After learning that I died and received a long period of CPR, many people have asked if I experienced “the tunnel” or “the light.” At some point in the darkness I did. And it was vast. It was peaceful – wondrous. More importantly, however, was not the experience of drifting through an unending realm of light – and amongst a field of gigantic and prophetic words that were floating, falling past me – but rather the light which I came back to, the light which emanated from the faces of my family, my friends, and the light radiating from the ‘every days’ of my life which have followed that experience.
Aldous Huxley said, “Experience is not what happens to a man: it is what a man does with what happens to him.” We get to choose. We can remain our experiences or we can use them to reimagine our lives. We can remain in our traumas, our “near death experiences,” our losses, our rejections. We can remain bound to our troubling childhoods, our periods of self-doubt, our encounters with uncertainty and bewilderment, or, we can become enriched and strengthened by experiences in ways that enable us to embrace the beauty that can be found in our current moments and the hopes and dreams we have for our futures.
The day before I died, I wrote a prayer to the universe in a journal. I was discouraged, depressed, uncertain of a path forward. After having become breathless while jogging and scheduled for a routine diagnostic angiogram I wrote, “…please let me wake up from the procedure tomorrow a changed man, a man with a differing view of my life.” Twenty-two hours after having written this ‘prayer’ I died. My family was told that if I was resuscitated it was speculated that I could have neither brain or physical function.
Days later I did wake up, I did have the great fortune of coming home with not only thoughts and the ability to move, but with a dramatically shifted view of my life. I was given the gift to become reacquainted with the richness of the people and world around me; to become reacquainted with life in all its beauty, in all of its sadness, challenges, losses, and gains, and the gift of an awareness of a life filled with the thousands of individual moments that go into the construction of an ordinary day.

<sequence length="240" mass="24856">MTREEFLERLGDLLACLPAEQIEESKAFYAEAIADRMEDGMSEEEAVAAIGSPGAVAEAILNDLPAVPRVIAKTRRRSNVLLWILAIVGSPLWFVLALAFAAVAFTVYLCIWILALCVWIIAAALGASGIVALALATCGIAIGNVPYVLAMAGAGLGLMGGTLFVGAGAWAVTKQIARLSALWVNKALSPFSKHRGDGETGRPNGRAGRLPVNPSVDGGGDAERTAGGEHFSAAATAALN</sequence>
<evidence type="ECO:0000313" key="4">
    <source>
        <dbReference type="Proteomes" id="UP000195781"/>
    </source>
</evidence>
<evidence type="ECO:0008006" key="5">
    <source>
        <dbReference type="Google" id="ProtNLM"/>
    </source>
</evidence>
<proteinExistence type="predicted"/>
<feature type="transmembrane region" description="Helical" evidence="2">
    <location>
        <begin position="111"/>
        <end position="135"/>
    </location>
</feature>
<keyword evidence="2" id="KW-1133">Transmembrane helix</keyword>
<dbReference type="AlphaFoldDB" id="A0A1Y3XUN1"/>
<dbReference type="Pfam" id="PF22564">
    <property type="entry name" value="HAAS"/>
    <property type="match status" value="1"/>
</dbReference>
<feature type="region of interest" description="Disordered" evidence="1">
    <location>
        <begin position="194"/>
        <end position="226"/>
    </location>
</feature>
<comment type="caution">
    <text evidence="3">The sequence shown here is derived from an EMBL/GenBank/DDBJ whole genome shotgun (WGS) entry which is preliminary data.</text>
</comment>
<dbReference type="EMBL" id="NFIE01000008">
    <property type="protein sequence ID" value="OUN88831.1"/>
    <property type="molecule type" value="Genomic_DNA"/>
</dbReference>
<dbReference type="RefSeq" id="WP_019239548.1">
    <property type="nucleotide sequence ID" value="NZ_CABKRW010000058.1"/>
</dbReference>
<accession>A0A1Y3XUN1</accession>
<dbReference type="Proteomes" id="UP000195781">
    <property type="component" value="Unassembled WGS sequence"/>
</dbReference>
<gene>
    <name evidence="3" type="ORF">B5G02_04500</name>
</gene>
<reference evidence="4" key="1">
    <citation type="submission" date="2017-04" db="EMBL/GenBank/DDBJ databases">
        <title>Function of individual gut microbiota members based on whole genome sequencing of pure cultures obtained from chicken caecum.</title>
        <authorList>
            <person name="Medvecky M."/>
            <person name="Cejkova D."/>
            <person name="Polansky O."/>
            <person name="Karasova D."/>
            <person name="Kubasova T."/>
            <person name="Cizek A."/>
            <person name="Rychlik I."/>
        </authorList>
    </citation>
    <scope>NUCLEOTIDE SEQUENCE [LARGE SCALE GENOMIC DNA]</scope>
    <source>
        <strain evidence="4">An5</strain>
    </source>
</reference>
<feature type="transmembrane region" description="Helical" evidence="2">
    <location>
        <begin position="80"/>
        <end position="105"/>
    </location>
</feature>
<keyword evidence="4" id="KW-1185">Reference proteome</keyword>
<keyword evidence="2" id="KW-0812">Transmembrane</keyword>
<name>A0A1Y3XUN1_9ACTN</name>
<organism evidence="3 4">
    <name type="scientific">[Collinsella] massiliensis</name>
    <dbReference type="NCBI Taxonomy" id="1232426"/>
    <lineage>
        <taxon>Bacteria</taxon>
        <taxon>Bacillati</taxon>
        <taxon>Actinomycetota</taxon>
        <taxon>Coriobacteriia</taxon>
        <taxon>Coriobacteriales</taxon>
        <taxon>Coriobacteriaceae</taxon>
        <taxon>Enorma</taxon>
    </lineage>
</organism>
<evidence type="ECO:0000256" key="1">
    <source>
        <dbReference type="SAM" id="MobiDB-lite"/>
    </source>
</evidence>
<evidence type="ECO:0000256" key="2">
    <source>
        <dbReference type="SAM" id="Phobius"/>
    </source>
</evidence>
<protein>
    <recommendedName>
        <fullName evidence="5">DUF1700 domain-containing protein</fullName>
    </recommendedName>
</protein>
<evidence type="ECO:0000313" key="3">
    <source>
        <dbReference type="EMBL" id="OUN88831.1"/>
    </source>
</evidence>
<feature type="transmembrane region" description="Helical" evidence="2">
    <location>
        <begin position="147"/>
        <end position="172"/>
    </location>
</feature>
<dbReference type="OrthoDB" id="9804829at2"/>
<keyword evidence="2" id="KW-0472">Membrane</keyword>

I now spend my days working as an artist; I write, I wallow in the treasures found in mindfulness, and I share – as I can – ideas about letting go of the past and reimagining our lives. I share – as I can – the restorative benefits of finding gratitude, of shedding doubts, fears, perceived injustices, and ideas about how to let go of the negative narratives which can have such debilitating power over our souls and the lives of others.
Educationally I have a Master’s degree in Social Work and I studied art and design during in my undergraduate years. While my career focused on the field of child welfare – specifically the issues of child abuse and neglect and the treatment of loss and grief issues – I have pursued, over the course of my life, my interests as an artist and a writer.
I hope you’ll join me as I and contributors to Reimagining Our Lives consider the lessons and gifts to be found in an ordinary day, thoughts about letting go of the things that are so often dragging us through the clouded dust of a yesterday, and as we share ideas about how we can rewrite those parts of our stories that prevent us from living the bountiful and creative lives that are available to us.
We all have stories in our hearts that have the potential to impact the lives of other people. If you would like to be a contributor please contact me.
My book, Parentheses, A Memoir of my life before, during, and after my death is available on Amazon.
Contact Reimagining Our Lives : firstname.lastname@example.org
Image: Encaustic on masa paper boats by Fred Swan for an installation titled: “River of Souls” 2017